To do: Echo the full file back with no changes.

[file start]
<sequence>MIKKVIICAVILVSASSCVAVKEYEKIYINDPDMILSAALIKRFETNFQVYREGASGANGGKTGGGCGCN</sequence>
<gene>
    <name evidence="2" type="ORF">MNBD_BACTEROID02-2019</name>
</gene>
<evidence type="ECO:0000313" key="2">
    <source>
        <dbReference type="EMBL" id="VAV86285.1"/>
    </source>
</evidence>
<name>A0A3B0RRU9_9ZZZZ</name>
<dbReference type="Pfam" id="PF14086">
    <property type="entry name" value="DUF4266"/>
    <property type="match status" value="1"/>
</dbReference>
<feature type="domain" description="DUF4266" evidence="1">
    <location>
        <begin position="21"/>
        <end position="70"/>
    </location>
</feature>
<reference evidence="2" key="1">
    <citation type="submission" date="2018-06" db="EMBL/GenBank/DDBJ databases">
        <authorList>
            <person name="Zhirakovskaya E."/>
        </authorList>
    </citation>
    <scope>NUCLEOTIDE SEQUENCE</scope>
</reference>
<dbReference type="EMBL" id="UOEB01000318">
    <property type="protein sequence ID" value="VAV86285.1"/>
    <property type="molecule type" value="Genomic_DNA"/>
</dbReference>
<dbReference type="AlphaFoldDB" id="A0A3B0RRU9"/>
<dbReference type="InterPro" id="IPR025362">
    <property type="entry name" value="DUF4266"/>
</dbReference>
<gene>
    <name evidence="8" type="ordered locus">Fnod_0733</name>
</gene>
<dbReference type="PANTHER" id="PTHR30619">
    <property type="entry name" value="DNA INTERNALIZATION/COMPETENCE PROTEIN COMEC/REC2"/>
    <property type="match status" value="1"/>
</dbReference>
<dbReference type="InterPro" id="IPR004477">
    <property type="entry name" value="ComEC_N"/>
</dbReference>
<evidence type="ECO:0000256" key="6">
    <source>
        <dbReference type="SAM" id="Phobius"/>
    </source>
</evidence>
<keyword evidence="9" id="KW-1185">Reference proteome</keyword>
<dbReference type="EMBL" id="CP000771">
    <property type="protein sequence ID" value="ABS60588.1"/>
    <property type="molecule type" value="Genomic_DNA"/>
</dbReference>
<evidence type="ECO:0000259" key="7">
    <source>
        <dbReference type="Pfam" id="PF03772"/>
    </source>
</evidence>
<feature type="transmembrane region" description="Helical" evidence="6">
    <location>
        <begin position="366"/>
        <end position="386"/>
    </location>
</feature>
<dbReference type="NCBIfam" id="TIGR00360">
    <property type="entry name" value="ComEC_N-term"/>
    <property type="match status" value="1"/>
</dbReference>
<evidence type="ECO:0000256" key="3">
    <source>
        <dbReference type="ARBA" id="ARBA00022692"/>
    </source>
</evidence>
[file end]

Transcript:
<sequence>MIKKVIICAVILVSASSCVAVKEYEKIYINDPDMILSAALIKRFETNFQVYREGASGANGGKTGGGCGCN</sequence>
<gene>
    <name evidence="2" type="ORF">MNBD_BACTEROID02-2019</name>
</gene>
<evidence type="ECO:0000313" key="2">
    <source>
        <dbReference type="EMBL" id="VAV86285.1"/>
    </source>
</evidence>
<name>A0A3B0RRU9_9ZZZZ</name>
<dbReference type="Pfam" id="PF14086">
    <property type="entry name" value="DUF4266"/>
    <property type="match status" value="1"/>
</dbReference>
<feature type="domain" description="DUF4266" evidence="1">
    <location>
        <begin position="21"/>
        <end position="70"/>
    </location>
</feature>
<reference evidence="2" key="1">
    <citation type="submission" date="2018-06" db="EMBL/GenBank/DDBJ databases">
        <authorList>
            <person name="Zhirakovskaya E."/>
        </authorList>
    </citation>
    <scope>NUCLEOTIDE SEQUENCE</scope>
</reference>
<dbReference type="EMBL" id="UOEB01000318">
    <property type="protein sequence ID" value="VAV86285.1"/>
    <property type="molecule type" value="Genomic_DNA"/>
</dbReference>
<dbReference type="AlphaFoldDB" id="A0A3B0RRU9"/>
<dbReference type="InterPro" id="IPR025362">
    <property type="entry name" value="DUF4266"/>
</dbReference>
<gene>
    <name evidence="8" type="ordered locus">Fnod_0733</name>
</gene>
<dbReference type="PANTHER" id="PTHR30619">
    <property type="entry name" value="DNA INTERNALIZATION/COMPETENCE PROTEIN COMEC/REC2"/>
    <property type="match status" value="1"/>
</dbReference>
<dbReference type="InterPro" id="IPR004477">
    <property type="entry name" value="ComEC_N"/>
</dbReference>
<evidence type="ECO:0000256" key="6">
    <source>
        <dbReference type="SAM" id="Phobius"/>
    </source>
</evidence>
<keyword evidence="9" id="KW-1185">Reference proteome</keyword>
<dbReference type="EMBL" id="CP000771">
    <property type="protein sequence ID" value="ABS60588.1"/>
    <property type="molecule type" value="Genomic_DNA"/>
</dbReference>
<evidence type="ECO:0000259" key="7">
    <source>
        <dbReference type="Pfam" id="PF03772"/>
    </source>
</evidence>
<feature type="transmembrane region" description="Helical" evidence="6">
    <location>
        <begin position="366"/>
        <end position="386"/>
    </location>
</feature>
<dbReference type="NCBIfam" id="TIGR00360">
    <property type="entry name" value="ComEC_N-term"/>
    <property type="match status" value="1"/>
</dbReference>
<evidence type="ECO:0000256" key="3">
    <source>
        <dbReference type="ARBA" id="ARBA00022692"/>
    </source>
</evidence>